Warner was trained by Matlock, who promotes the surgeries over the Internet, on television and through a public relations firm he owns.

Warner said he spent $80,000 on a medical laser and training courses given by Matlock, a regular on "Dr. 90210" who tightly controls the dissemination of the procedures through licenses and through trademarks for their names such as "Designer Laser Vaginoplasty." Warner said he has conferred frequently with Matlock in setting up his laser practice, which is expected to move into bigger quarters in the spring. Warner says calls to his practice increase dramatically after each of Matlock's television appearances.

Matlock is himself a controversial figure. He has been disciplined by the Medical Board of California for what he says is a "misunderstanding" with racial overtones and sued for malpractice 10 times in the past decade for what he characterizes as "nuisance cases."

One of the most vociferous critics is Thomas G. Stovall, a past president of the Society of Gynecologic Surgeons. "There is absolutely zero scientific literature that supports . . . the notion that firing a laser of any kind will tighten [vaginal] muscles," said Stovall, who calls the surgery "a ripoff."

"Most sexual gratification has nothing to do with your vaginal muscle tone," said Stovall, a clinical professor of obstetrics and gynecology at the University of Tennessee at Memphis. "It's really a heresy promoting this. But sex sells."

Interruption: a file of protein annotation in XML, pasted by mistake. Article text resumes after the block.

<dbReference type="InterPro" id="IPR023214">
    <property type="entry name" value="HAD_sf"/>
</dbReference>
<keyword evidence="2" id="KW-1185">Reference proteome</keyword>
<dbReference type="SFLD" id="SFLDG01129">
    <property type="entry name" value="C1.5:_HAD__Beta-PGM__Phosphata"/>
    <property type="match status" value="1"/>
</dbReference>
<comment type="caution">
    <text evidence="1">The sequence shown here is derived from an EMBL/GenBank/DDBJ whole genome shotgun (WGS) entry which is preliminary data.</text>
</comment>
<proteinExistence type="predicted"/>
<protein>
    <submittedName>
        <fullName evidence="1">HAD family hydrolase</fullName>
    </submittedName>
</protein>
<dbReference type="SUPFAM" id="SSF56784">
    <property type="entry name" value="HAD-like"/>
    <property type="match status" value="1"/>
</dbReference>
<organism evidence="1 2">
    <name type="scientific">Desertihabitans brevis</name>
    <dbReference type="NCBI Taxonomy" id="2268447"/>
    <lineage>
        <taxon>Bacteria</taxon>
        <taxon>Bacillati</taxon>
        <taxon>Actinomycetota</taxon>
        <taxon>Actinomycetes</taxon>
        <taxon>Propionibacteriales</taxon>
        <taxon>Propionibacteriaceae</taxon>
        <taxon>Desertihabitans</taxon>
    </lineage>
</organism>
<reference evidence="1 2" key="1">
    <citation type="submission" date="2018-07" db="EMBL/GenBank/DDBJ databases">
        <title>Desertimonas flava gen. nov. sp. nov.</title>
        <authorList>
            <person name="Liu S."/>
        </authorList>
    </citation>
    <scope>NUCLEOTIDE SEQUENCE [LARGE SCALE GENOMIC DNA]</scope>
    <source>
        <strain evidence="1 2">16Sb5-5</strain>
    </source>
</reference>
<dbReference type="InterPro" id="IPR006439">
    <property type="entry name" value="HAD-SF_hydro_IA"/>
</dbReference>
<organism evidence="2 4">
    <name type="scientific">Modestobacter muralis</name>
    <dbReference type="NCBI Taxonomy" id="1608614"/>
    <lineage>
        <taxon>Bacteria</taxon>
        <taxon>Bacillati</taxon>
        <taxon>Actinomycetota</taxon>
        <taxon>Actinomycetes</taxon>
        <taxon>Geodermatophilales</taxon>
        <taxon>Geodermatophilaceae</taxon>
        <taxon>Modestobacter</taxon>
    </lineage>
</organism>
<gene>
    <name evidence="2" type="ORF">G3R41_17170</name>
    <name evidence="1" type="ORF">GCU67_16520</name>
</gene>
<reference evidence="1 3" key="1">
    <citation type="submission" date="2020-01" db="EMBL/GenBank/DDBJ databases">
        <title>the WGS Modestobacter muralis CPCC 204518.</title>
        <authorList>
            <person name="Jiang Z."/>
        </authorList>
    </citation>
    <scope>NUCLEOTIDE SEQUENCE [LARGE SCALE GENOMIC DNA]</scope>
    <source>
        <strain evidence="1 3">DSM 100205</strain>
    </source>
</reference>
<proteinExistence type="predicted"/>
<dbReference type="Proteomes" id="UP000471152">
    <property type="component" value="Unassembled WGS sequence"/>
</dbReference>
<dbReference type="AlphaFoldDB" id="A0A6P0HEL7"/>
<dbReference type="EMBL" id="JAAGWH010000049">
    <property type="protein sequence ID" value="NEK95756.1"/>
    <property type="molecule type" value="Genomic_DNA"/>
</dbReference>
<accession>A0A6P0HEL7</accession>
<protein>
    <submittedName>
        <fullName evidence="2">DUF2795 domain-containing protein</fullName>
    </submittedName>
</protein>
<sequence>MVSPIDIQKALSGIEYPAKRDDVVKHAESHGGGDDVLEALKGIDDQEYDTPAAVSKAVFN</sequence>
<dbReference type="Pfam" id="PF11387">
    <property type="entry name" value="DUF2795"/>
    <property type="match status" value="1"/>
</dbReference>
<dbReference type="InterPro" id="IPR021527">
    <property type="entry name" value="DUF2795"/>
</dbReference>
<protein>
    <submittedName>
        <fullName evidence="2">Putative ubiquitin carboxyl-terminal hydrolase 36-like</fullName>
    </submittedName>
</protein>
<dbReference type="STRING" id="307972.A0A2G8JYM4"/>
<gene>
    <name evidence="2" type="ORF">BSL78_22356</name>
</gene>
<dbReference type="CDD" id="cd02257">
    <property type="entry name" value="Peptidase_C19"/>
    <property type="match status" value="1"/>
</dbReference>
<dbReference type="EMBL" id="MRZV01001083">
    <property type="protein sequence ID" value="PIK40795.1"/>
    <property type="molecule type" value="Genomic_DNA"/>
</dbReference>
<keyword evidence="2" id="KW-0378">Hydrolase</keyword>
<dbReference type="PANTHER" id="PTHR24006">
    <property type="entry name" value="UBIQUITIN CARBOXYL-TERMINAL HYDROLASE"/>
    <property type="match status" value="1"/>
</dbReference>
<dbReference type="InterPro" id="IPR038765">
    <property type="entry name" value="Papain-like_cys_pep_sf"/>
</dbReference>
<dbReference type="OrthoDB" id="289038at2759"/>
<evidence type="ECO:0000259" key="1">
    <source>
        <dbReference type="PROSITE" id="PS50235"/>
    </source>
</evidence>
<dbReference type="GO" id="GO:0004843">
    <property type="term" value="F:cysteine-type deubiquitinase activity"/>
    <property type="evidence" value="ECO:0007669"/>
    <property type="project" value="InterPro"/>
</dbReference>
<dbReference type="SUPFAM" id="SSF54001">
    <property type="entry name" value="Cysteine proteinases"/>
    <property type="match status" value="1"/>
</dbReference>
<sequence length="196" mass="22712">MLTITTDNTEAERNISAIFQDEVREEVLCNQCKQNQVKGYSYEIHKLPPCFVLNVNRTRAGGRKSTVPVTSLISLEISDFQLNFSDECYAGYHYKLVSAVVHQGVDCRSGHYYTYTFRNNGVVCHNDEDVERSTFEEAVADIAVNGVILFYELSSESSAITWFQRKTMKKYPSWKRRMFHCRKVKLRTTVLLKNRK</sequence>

Each laser procedure costs about $3,000 to $9,000, and many women undergo several simultaneously. These surgeries are also often performed with other cosmetic surgeries, such as liposuction. They are rarely covered by insurance.

Berman said she has treated about 15 women who have undergone vaginal procedures to improve their sex lives and developed complications such as painful intercourse.

St. Louis plastic surgeon V. Leroy Young, former chairman of the emerging trends task force of the plastic surgeons' society, said the hype surrounding these procedures underscores a lack of regulatory oversight. There is, Young noted, no counterpart to the Food and Drug Administration when it comes to surgery. Because of the Internet, he said, "much of this stuff can be developed and is almost immediately on the market."

Operating on or near sensitive vaginal tissue, Young added, is inherently risky and can cause scarring, nerve damage and decreased sensation.

"The question I have is, is this being done for the benefit of the woman -- or someone else?" Young asked. Some women undergo the surgery, he said, because a man has told them, "Honey, you don't look like the girl in the movie."

And Nawal Nour, an assistant professor of obstetrics and gynecology at Harvard Medical School, is no fan of what she calls "designer vaginas."

"I have always believed that empowerment is via the brain, not the body," Nour said.

What Women Want